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Final Report Summary - GAUGEGRAVITYMUNICH (Non Perturbative Physics at Finite Temperature: Field Theory and Holography)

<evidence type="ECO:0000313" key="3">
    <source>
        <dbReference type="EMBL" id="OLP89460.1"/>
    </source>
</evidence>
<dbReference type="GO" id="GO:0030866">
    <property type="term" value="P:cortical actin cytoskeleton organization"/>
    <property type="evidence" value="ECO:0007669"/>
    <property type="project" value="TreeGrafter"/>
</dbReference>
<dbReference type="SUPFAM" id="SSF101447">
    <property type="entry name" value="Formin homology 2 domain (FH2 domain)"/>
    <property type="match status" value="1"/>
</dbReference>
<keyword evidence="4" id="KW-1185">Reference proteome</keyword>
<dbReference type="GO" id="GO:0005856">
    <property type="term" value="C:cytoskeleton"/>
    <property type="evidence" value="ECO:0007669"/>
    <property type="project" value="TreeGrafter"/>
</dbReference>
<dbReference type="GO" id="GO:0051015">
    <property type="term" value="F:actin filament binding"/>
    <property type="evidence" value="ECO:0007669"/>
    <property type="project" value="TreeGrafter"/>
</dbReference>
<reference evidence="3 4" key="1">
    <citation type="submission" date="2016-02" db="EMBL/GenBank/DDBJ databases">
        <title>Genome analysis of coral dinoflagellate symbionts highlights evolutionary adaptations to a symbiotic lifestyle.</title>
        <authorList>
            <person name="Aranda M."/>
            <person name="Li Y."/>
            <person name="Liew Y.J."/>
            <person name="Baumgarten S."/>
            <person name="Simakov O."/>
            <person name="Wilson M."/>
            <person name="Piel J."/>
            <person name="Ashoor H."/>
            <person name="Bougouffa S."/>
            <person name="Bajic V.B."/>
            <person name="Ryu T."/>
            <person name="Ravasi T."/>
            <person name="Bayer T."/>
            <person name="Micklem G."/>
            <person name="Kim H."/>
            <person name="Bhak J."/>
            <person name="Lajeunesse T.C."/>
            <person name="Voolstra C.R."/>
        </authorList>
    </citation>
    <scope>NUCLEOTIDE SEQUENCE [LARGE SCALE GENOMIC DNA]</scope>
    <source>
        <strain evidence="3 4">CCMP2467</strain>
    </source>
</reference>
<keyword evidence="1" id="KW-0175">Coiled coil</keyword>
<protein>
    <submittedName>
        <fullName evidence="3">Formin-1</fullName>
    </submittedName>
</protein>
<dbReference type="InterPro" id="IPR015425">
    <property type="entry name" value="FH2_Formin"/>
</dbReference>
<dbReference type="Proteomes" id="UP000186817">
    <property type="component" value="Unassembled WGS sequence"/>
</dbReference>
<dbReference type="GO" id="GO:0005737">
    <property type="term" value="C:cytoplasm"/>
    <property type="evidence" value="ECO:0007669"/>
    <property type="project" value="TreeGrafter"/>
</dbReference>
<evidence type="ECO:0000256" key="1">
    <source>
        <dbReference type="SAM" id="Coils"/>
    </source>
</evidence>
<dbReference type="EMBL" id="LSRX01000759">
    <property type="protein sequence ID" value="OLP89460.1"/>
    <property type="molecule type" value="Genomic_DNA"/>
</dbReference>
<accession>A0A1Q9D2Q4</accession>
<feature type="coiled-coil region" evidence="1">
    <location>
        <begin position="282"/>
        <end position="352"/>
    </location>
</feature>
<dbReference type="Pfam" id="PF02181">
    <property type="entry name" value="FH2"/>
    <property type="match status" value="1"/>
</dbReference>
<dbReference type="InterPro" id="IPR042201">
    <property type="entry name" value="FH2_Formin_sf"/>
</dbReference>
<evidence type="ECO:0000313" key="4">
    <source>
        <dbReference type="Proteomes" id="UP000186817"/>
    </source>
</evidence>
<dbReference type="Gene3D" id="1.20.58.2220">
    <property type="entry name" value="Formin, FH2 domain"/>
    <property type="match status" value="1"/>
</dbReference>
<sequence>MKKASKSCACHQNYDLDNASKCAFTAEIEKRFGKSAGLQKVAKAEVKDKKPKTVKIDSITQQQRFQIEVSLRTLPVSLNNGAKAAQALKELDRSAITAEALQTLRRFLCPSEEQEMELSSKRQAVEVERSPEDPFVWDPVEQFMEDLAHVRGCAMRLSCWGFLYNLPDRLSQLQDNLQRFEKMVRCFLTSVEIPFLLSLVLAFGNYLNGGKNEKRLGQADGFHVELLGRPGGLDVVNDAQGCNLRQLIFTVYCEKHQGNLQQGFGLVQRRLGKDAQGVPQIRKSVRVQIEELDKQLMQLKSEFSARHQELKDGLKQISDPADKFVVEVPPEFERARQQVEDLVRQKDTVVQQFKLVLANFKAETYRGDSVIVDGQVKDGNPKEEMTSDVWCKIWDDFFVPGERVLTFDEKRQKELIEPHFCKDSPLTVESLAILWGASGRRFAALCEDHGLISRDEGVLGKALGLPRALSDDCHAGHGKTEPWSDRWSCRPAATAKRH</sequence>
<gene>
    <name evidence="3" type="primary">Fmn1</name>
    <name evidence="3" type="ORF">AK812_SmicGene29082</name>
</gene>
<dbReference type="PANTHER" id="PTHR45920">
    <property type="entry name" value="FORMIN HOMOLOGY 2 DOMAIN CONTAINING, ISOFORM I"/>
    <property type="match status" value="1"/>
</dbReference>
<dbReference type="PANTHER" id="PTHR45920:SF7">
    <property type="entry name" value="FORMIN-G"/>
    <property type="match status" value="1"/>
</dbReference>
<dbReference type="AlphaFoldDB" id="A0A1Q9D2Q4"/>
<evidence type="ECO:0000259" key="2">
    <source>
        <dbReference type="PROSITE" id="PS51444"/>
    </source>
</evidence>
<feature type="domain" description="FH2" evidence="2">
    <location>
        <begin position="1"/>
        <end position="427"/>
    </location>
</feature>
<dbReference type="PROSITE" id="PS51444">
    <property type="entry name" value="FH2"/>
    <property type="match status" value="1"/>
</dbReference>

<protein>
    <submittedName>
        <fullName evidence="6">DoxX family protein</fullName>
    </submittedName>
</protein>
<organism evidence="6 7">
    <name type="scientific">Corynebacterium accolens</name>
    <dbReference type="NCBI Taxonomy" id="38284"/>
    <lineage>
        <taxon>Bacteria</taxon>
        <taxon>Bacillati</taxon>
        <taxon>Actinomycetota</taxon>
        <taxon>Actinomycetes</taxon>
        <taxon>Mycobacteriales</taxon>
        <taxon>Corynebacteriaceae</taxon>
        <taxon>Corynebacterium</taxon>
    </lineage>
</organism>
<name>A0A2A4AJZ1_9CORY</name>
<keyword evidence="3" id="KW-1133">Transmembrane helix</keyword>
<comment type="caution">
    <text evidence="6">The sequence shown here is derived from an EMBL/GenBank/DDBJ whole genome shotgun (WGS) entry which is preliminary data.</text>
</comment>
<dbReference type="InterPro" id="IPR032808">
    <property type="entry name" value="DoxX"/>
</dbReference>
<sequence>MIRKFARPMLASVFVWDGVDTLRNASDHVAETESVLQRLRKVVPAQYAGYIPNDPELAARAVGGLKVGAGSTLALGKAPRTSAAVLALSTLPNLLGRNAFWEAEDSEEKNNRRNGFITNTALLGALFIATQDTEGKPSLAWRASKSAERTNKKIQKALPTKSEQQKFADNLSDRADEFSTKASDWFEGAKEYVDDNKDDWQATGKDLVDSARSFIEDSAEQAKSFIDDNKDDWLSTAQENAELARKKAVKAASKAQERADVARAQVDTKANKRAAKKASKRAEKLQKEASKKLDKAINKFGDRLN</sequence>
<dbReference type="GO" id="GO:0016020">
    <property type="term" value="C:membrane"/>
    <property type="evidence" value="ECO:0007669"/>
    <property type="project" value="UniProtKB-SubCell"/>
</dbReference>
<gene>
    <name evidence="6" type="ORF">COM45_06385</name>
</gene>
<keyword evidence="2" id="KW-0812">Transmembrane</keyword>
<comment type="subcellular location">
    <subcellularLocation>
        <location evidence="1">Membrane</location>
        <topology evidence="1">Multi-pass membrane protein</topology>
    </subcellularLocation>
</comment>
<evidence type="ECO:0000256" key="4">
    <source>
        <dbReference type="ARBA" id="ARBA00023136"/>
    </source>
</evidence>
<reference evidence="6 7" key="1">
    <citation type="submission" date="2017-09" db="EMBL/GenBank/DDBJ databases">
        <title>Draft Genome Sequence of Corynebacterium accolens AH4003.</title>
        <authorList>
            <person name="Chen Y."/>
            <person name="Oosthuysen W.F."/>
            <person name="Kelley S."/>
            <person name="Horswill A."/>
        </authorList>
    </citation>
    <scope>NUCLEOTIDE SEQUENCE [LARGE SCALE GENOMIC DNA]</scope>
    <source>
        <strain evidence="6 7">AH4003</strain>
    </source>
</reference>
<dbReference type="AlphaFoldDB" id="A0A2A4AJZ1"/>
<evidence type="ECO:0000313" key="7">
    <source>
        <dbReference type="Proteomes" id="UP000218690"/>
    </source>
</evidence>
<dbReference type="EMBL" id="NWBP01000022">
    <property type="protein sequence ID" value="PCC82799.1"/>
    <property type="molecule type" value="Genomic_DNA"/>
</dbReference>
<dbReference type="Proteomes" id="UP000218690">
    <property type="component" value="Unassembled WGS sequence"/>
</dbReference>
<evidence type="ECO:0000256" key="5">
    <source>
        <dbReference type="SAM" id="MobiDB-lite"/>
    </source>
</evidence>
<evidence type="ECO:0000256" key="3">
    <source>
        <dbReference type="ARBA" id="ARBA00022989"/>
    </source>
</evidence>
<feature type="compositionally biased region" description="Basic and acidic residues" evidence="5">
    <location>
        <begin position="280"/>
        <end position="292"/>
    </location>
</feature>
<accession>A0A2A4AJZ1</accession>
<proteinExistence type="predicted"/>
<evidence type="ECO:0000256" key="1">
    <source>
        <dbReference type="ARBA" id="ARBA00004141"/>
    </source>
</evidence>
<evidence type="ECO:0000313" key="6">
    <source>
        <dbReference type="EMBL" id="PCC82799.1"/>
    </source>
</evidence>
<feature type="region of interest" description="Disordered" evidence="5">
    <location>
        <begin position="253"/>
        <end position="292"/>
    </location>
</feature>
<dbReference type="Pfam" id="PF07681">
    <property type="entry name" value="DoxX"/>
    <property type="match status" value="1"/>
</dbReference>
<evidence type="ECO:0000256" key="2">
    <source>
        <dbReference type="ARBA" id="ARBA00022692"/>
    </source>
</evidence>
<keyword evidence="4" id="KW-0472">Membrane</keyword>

One of the most fruitful fields in modern physics is the study of nuclear matter under extreme conditions, which means very high temperatures and/or densities. Theories at high temperature, and low density, are relevant for the collisions of large nuclei at ultra-relativistic energies. The nature of the Quark-Gluon Plasma, which is produced in such conditions, impacts directly unto our understanding of experiments with heavy ions, underway at the Relativistic Heavy Ion Collider (RHIC) at Brookhaven National Laboratory, and most recently also at the Large Hadron Collider (LHC) at CERN. Quantum anomalies are one of the most subtle effects in relativistic field theory, and they are responsible for some transport phenomena in the Quark-Gluon Plasma: one of them is the chiral magnetic effect, characterized by the generation of an electric current induced by a magnetic field in the plasma, and another one related to it is the chiral vortical effect, in which the electric current is induced by a vortex. While the experimental measurement of anomalous transport properties are very difficult in heavy ion physics, there are special materials that are an excellent laboratory check of these effects. In particular, these anomalies can be realized also in condensed matter systems, like Weyl semi-metals, and this would allow testing these transport phenomena experimentally in a controlled environment. On the other hand, the initial stages of the Quark-Gluon Plasma thermalization is affected by far from equilibrium dynamics which nowadays is not well understood. It is crucial to have a reliable picture of the time evolution of the heat flow and the entropy production of heavy ions to understand the dynamics of the plasma.